Welcome. We are Aarón Alzola Romero and Elton Barker, from the Open University's Department of Classical Studies. This blog is part of a broader research project exploring the uses (and abuses) of mobile learning in the Arts. Our aim is to examine mobile learning applications, assess their strengths and weaknesses (in terms of user interaction, contribution to learning outcomes, cost and popularity), identify areas of opportunity and challenges in their future implementation and assess the impact that mobile learning solutions have on the delivery of Arts courses.

Sunday, 13 May 2012

Mobiles in numbers

A few quick stats about the current state of the mobile industry:

-The global mobile phone user base is growing exponentially
There are approximately 6 billion mobile phone subscribers in the world. It took 20 years to reach the first billion mobile phone users, but only 15 months to reach the last billion users.

-Most mobile phone users do NOT speak English
Many ML resources are created with Western English speakers in mind, but these users account for less than 10% of the global user base. The fastest growing world regions in terms of mobile phone usage are China and India (which, together, make up 30% of the global user base).

-The amount of internet resources accessed through mobile devices is also growing exponentially.
70% of all phones sold in the USA are internet-enabled smartphones (this could reach 90% by X-Mas). Less than 50% of all mobile traffic is voice. 60% of all Twitter traffic and 70% of all Pandora traffic come from mobile phones.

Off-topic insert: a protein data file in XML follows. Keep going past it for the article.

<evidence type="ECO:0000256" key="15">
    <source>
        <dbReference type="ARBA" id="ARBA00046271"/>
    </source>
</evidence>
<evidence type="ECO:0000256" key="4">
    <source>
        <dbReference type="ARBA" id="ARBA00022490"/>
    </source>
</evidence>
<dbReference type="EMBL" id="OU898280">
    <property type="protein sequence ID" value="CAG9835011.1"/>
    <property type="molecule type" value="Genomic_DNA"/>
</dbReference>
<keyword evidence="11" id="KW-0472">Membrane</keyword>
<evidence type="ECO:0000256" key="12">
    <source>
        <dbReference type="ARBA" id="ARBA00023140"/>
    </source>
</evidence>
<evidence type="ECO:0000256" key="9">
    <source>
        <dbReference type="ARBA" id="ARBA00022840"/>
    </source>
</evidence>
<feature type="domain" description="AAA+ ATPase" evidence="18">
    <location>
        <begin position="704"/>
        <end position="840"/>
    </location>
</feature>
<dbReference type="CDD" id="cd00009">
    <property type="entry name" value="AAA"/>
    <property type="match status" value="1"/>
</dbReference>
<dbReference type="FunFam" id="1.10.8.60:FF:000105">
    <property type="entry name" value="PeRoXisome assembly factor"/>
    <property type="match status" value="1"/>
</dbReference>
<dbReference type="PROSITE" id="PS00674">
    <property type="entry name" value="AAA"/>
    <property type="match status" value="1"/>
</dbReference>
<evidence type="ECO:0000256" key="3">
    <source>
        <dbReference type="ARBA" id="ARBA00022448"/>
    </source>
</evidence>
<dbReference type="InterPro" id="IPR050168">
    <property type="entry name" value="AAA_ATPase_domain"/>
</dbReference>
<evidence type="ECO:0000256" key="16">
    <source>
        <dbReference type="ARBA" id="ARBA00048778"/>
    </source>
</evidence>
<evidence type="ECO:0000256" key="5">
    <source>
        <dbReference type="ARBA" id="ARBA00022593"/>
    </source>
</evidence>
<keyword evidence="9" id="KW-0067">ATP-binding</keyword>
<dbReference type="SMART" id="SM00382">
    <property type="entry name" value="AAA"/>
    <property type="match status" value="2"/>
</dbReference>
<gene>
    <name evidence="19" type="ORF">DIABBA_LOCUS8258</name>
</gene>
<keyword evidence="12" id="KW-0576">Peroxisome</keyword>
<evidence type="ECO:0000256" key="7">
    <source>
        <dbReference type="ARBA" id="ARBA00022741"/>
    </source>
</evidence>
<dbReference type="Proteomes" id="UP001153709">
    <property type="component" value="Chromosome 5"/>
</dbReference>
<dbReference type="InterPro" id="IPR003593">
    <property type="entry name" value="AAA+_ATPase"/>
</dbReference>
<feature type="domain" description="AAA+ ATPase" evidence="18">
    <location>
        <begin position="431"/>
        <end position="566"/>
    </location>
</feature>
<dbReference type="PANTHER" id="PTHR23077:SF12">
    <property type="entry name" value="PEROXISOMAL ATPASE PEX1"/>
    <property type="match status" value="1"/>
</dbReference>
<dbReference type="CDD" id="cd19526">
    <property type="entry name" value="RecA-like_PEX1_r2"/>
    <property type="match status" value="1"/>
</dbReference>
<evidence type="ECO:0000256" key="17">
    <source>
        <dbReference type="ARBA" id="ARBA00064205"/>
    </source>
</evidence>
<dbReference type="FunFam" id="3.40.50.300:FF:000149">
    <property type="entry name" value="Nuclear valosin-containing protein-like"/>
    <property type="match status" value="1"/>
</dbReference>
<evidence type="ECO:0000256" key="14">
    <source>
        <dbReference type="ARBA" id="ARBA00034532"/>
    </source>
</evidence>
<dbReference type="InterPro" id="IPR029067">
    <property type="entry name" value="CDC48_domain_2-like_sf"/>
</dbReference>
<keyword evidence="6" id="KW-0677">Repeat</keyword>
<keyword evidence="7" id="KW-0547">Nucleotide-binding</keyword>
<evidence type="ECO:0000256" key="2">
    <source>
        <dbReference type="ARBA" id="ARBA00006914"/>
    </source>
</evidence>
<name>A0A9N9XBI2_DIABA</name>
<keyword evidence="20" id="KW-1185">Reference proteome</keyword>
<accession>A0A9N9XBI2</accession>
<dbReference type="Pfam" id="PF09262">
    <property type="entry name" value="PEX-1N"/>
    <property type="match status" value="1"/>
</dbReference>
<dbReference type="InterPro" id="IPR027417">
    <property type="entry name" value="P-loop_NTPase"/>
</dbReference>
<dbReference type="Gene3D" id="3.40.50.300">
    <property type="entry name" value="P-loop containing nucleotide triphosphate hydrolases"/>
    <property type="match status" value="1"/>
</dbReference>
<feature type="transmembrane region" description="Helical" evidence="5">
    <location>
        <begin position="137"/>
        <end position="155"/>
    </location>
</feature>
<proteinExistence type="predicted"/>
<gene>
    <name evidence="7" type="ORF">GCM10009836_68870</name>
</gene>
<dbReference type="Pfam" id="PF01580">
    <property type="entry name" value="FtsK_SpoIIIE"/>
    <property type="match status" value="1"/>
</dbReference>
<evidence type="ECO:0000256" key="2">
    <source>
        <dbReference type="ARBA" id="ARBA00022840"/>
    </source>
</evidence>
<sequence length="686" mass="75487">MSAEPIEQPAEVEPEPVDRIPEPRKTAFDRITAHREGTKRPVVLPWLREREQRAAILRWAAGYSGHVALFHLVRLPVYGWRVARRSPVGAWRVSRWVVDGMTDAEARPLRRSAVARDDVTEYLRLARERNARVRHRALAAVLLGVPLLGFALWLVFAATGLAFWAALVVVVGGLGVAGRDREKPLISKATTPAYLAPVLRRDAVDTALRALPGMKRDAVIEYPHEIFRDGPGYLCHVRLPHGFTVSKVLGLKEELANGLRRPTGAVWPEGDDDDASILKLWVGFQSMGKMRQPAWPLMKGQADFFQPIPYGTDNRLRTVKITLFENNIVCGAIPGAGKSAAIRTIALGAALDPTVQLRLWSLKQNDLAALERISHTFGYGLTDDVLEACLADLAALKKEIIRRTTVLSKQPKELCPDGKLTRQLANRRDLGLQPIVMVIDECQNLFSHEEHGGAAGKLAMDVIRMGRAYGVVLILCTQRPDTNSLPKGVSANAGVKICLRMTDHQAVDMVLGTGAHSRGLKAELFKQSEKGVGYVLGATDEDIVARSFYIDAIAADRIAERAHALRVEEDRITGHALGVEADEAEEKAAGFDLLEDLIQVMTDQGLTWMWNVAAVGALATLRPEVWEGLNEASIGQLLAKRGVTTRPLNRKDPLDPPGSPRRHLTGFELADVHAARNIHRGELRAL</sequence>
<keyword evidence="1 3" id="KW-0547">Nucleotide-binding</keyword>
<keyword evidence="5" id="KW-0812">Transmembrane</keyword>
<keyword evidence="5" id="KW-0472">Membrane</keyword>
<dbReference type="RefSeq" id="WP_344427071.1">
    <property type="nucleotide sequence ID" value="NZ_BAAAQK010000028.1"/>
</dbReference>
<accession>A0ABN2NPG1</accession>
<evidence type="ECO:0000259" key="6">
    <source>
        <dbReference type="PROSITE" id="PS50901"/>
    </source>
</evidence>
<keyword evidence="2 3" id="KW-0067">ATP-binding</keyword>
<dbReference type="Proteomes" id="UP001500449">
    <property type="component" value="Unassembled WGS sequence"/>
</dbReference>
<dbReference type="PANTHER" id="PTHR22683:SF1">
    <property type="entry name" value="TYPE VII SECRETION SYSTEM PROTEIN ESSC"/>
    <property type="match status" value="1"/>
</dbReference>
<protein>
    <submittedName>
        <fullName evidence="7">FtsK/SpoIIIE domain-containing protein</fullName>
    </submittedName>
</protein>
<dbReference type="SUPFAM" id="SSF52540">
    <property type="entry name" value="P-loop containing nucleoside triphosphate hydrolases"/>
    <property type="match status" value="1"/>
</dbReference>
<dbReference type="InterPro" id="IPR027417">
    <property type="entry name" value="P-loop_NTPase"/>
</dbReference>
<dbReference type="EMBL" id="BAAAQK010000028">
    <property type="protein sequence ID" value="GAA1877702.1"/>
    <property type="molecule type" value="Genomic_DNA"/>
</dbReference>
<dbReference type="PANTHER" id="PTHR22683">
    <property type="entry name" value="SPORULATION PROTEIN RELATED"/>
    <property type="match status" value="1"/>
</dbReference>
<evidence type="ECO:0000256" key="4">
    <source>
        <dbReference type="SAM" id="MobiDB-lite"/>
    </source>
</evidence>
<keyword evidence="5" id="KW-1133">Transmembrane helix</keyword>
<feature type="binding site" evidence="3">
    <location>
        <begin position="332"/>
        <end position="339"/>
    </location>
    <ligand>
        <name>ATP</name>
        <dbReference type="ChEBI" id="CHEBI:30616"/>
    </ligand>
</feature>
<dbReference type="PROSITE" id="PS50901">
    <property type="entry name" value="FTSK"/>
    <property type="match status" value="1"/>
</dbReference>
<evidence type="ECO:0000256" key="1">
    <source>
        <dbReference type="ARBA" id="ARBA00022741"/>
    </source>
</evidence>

-The mobile phone sector is highly volatile.
Around about a year ago, the word ‘iPhone’ was synonymous with smartphone. In fact, things were looking quite rosy for Apple – the iOS market share had grown by a whopping 115% in 2011. Today, Android has more than doubled the smartphone user base of iOS. Half a million Android handsets are activated every day. Blackberry, the brand that epitomised flashy corporate smartphones merely four years ago, is now looking at a global market share of potentially less than 5% next year.
Image: CC by Irargerich
 What does this tell us? 

  • Most internet resources / services that are not adequately accessible through mobile devices could risk disappearing in the medium / long term. 

  • The global mobile phone user base is enormous, but cultural and linguistic differences make it difficult to create resources that have a global appeal.

  • The demand for mobile resources, including ML, is likely to grow exponentially in the short and medium term.

  • The high level of volatility in the mobile industry means that platform-specific resources (e.g. apps) could have a relatively short shelf-life and limited scalability. Web-based mobile resources might be a more attractive prospect for long-term projects.

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